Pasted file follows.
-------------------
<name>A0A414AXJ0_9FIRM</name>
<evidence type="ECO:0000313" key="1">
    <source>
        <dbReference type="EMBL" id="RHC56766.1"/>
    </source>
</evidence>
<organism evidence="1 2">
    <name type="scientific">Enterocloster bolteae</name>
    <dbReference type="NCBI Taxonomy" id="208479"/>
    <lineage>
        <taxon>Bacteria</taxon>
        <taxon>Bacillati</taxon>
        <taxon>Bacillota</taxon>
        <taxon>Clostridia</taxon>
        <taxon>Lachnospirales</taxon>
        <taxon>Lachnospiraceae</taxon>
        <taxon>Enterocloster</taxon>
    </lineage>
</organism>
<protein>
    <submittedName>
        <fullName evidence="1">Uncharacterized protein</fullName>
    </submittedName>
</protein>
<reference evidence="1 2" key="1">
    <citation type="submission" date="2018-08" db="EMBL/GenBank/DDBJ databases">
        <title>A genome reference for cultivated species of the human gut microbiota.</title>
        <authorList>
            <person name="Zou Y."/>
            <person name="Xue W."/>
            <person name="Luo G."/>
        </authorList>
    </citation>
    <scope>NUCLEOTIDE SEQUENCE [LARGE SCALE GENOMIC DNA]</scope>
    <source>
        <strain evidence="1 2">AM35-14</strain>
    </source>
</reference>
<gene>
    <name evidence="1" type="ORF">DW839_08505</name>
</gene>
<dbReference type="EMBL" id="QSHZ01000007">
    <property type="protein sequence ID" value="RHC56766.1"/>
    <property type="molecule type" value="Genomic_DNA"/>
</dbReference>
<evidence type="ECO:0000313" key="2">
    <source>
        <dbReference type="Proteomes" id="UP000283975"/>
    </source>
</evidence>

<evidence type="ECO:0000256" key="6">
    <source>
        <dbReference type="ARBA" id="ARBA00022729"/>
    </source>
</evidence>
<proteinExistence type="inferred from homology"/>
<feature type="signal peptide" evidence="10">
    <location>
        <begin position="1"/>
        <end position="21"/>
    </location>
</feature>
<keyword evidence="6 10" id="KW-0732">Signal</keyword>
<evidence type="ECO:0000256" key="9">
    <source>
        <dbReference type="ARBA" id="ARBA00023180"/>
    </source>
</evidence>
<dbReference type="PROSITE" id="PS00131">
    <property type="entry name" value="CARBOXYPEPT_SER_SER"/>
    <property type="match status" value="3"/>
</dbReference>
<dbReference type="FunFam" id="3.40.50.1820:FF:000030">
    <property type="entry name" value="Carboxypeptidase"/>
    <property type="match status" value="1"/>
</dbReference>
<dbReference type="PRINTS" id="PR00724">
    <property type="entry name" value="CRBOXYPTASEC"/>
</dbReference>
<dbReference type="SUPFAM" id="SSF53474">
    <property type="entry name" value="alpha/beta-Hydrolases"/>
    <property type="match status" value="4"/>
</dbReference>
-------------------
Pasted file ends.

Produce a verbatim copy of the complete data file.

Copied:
<name>A0A414AXJ0_9FIRM</name>
<evidence type="ECO:0000313" key="1">
    <source>
        <dbReference type="EMBL" id="RHC56766.1"/>
    </source>
</evidence>
<organism evidence="1 2">
    <name type="scientific">Enterocloster bolteae</name>
    <dbReference type="NCBI Taxonomy" id="208479"/>
    <lineage>
        <taxon>Bacteria</taxon>
        <taxon>Bacillati</taxon>
        <taxon>Bacillota</taxon>
        <taxon>Clostridia</taxon>
        <taxon>Lachnospirales</taxon>
        <taxon>Lachnospiraceae</taxon>
        <taxon>Enterocloster</taxon>
    </lineage>
</organism>
<protein>
    <submittedName>
        <fullName evidence="1">Uncharacterized protein</fullName>
    </submittedName>
</protein>
<reference evidence="1 2" key="1">
    <citation type="submission" date="2018-08" db="EMBL/GenBank/DDBJ databases">
        <title>A genome reference for cultivated species of the human gut microbiota.</title>
        <authorList>
            <person name="Zou Y."/>
            <person name="Xue W."/>
            <person name="Luo G."/>
        </authorList>
    </citation>
    <scope>NUCLEOTIDE SEQUENCE [LARGE SCALE GENOMIC DNA]</scope>
    <source>
        <strain evidence="1 2">AM35-14</strain>
    </source>
</reference>
<gene>
    <name evidence="1" type="ORF">DW839_08505</name>
</gene>
<dbReference type="EMBL" id="QSHZ01000007">
    <property type="protein sequence ID" value="RHC56766.1"/>
    <property type="molecule type" value="Genomic_DNA"/>
</dbReference>
<evidence type="ECO:0000313" key="2">
    <source>
        <dbReference type="Proteomes" id="UP000283975"/>
    </source>
</evidence>

<evidence type="ECO:0000256" key="6">
    <source>
        <dbReference type="ARBA" id="ARBA00022729"/>
    </source>
</evidence>
<proteinExistence type="inferred from homology"/>
<feature type="signal peptide" evidence="10">
    <location>
        <begin position="1"/>
        <end position="21"/>
    </location>
</feature>
<keyword evidence="6 10" id="KW-0732">Signal</keyword>
<evidence type="ECO:0000256" key="9">
    <source>
        <dbReference type="ARBA" id="ARBA00023180"/>
    </source>
</evidence>
<dbReference type="PROSITE" id="PS00131">
    <property type="entry name" value="CARBOXYPEPT_SER_SER"/>
    <property type="match status" value="3"/>
</dbReference>
<dbReference type="FunFam" id="3.40.50.1820:FF:000030">
    <property type="entry name" value="Carboxypeptidase"/>
    <property type="match status" value="1"/>
</dbReference>
<dbReference type="PRINTS" id="PR00724">
    <property type="entry name" value="CRBOXYPTASEC"/>
</dbReference>
<dbReference type="SUPFAM" id="SSF53474">
    <property type="entry name" value="alpha/beta-Hydrolases"/>
    <property type="match status" value="4"/>
</dbReference>